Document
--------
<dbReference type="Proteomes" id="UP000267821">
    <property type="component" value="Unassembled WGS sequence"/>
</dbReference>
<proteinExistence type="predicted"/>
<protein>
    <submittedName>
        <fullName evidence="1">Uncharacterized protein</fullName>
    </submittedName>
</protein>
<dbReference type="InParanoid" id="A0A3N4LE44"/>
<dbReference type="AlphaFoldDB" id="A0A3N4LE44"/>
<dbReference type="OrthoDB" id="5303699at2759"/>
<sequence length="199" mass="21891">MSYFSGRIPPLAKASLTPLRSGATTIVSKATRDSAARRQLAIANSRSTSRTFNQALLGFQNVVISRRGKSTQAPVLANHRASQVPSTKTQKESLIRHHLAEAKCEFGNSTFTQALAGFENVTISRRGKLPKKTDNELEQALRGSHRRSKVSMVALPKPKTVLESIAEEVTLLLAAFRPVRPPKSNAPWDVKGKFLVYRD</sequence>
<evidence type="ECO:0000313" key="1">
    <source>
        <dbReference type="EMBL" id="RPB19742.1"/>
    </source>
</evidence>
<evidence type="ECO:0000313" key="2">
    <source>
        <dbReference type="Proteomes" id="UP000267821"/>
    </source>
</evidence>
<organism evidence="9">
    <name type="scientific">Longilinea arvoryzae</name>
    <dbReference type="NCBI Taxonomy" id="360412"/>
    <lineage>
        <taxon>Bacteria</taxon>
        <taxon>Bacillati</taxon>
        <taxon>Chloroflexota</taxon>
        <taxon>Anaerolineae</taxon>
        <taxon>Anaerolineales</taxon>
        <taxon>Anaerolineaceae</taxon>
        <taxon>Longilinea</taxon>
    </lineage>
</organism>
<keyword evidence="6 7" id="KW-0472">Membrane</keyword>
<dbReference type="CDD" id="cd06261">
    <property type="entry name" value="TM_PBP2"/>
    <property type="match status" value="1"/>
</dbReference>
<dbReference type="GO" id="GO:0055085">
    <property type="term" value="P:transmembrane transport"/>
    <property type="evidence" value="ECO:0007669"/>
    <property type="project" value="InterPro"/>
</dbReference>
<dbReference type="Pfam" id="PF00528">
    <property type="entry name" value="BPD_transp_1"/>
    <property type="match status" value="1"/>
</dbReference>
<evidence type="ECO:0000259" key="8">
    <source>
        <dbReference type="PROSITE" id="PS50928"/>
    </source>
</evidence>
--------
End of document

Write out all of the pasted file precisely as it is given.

<dbReference type="Proteomes" id="UP000267821">
    <property type="component" value="Unassembled WGS sequence"/>
</dbReference>
<proteinExistence type="predicted"/>
<protein>
    <submittedName>
        <fullName evidence="1">Uncharacterized protein</fullName>
    </submittedName>
</protein>
<dbReference type="InParanoid" id="A0A3N4LE44"/>
<dbReference type="AlphaFoldDB" id="A0A3N4LE44"/>
<dbReference type="OrthoDB" id="5303699at2759"/>
<sequence length="199" mass="21891">MSYFSGRIPPLAKASLTPLRSGATTIVSKATRDSAARRQLAIANSRSTSRTFNQALLGFQNVVISRRGKSTQAPVLANHRASQVPSTKTQKESLIRHHLAEAKCEFGNSTFTQALAGFENVTISRRGKLPKKTDNELEQALRGSHRRSKVSMVALPKPKTVLESIAEEVTLLLAAFRPVRPPKSNAPWDVKGKFLVYRD</sequence>
<evidence type="ECO:0000313" key="1">
    <source>
        <dbReference type="EMBL" id="RPB19742.1"/>
    </source>
</evidence>
<evidence type="ECO:0000313" key="2">
    <source>
        <dbReference type="Proteomes" id="UP000267821"/>
    </source>
</evidence>
<organism evidence="9">
    <name type="scientific">Longilinea arvoryzae</name>
    <dbReference type="NCBI Taxonomy" id="360412"/>
    <lineage>
        <taxon>Bacteria</taxon>
        <taxon>Bacillati</taxon>
        <taxon>Chloroflexota</taxon>
        <taxon>Anaerolineae</taxon>
        <taxon>Anaerolineales</taxon>
        <taxon>Anaerolineaceae</taxon>
        <taxon>Longilinea</taxon>
    </lineage>
</organism>
<keyword evidence="6 7" id="KW-0472">Membrane</keyword>
<dbReference type="CDD" id="cd06261">
    <property type="entry name" value="TM_PBP2"/>
    <property type="match status" value="1"/>
</dbReference>
<dbReference type="GO" id="GO:0055085">
    <property type="term" value="P:transmembrane transport"/>
    <property type="evidence" value="ECO:0007669"/>
    <property type="project" value="InterPro"/>
</dbReference>
<dbReference type="Pfam" id="PF00528">
    <property type="entry name" value="BPD_transp_1"/>
    <property type="match status" value="1"/>
</dbReference>
<evidence type="ECO:0000259" key="8">
    <source>
        <dbReference type="PROSITE" id="PS50928"/>
    </source>
</evidence>